Healing, Knowing, Seeing the Body presents more than 150 works of art ranging from ancient to contemporary that demonstrate how understandings of the body and its many complexities have changed over time. The exhibition includes two site-specific sound sculptures by Canadian artist Ingrid Bachmann that are intended to help viewers calm and center their bodies.
The Aorta of an Archivist, an immersive sound and video installation by Houston-based artist Dario Robleto, explores key moments in the history of recording our bodies. Robleto’s 53-minute film humanizes abstract data and prompts viewers to consider what we can and can’t know about our bodies.
The Spencer Museum commissioned works by Robleto and Bachmann because of their backgrounds collaborating with medical professionals and scholars in other disciplines. “Both of these artists work at the intersection of art and medicine, and a goal for these shows was to demonstrate the way that artistic practice can contribute to research and dialogue about health and the human body,” says Curator Cassandra Mesick Braun.
In addition to an online experience of Healing, Knowing, Seeing the Body, the Spencer Museum will host a series of free virtual conversations with artists featured in the exhibitions.
- March 2: Ingrid Bachmann and Sean Caulfield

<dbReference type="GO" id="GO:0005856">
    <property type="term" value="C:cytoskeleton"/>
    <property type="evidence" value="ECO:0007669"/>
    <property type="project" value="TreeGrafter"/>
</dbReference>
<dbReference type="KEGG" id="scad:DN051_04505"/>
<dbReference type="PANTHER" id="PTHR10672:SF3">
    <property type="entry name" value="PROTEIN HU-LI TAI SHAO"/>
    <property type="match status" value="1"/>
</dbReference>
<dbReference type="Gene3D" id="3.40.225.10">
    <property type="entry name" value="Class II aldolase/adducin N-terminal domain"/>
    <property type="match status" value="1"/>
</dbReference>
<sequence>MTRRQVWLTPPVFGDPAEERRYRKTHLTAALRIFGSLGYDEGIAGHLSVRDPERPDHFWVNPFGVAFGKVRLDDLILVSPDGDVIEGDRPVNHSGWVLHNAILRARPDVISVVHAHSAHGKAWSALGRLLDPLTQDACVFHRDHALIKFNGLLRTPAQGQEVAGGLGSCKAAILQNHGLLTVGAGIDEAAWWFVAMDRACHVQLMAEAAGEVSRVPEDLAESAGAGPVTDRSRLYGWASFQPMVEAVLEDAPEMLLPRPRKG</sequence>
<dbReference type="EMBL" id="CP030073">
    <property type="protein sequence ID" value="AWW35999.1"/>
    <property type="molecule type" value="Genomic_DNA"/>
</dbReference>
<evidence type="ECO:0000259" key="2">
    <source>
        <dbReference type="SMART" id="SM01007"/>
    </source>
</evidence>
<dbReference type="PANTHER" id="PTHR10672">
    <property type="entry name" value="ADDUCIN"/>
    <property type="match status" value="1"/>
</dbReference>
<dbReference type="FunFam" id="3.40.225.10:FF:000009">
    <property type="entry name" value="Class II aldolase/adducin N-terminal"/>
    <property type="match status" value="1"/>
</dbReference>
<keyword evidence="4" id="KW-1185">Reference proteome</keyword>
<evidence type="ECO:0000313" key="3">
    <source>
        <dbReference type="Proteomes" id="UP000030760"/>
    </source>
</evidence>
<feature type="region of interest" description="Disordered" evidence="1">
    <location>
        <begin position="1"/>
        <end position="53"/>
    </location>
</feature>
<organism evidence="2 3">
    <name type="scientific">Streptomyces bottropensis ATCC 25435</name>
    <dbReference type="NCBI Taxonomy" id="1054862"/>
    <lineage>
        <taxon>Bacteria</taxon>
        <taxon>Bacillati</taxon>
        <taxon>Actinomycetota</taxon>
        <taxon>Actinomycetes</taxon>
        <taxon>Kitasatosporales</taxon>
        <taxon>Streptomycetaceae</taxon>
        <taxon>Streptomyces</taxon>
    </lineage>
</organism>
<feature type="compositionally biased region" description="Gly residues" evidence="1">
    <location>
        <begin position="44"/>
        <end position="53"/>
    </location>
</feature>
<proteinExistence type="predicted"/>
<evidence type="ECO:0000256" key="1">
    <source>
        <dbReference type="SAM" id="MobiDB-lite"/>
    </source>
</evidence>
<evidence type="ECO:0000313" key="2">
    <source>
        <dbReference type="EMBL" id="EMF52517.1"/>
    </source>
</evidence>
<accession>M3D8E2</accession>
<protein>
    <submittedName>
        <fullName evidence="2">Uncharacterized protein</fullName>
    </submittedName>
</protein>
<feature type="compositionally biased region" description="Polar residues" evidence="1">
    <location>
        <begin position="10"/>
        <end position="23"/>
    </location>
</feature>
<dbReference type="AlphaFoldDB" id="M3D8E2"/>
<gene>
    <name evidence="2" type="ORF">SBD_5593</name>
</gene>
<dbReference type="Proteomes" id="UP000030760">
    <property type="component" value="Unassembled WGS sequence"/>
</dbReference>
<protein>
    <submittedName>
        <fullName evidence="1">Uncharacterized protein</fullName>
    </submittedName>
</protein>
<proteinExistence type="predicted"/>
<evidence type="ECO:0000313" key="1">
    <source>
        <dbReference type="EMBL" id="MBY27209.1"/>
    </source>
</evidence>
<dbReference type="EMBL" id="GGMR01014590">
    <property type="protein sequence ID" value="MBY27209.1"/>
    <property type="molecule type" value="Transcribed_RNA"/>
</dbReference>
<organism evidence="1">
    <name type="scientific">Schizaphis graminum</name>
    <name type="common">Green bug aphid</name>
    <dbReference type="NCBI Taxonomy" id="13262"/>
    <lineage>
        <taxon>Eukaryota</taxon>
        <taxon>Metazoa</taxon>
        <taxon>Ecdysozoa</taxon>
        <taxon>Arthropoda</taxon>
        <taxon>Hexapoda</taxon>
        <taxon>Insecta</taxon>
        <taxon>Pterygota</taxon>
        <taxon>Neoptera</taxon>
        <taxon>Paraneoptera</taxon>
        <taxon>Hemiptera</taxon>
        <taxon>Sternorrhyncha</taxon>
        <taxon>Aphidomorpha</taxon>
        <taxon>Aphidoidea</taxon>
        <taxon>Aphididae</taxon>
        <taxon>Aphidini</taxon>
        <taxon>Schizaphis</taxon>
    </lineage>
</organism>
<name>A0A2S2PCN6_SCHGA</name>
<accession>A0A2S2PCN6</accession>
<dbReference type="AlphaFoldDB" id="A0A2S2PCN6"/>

- March 23: Holland Houdek and Gina Westergard
- April 6: Dario Robleto and Huascar Medina
- May 1: Andrew Carnie, Juan José Castaño-Márquez, Mary Anne Jordan, Nazanin Amiri Meers, and Sydney Jane Brooke Campbell Maybrier Pursel
For further details, visit spencerart.ku.edu.
Healing, Knowing, Seeing the Body and The Aorta of an Archivist continue at the Spencer Museum of Art (1301 Mississippi Street, Lawrence, Kansas) through May 16, 2021. Both exhibitions are curated by Cassandra Mesick Braun, Spencer Museum Curator of Global Indigenous Art. For press inquiries, email Elizabeth Kanost firstname.lastname@example.org.
As arts communities around the world experience a time of challenge and change, accessible, independent reporting on these developments is more important than ever.
Please consider supporting our journalism, and help keep our independent reporting free and accessible to all.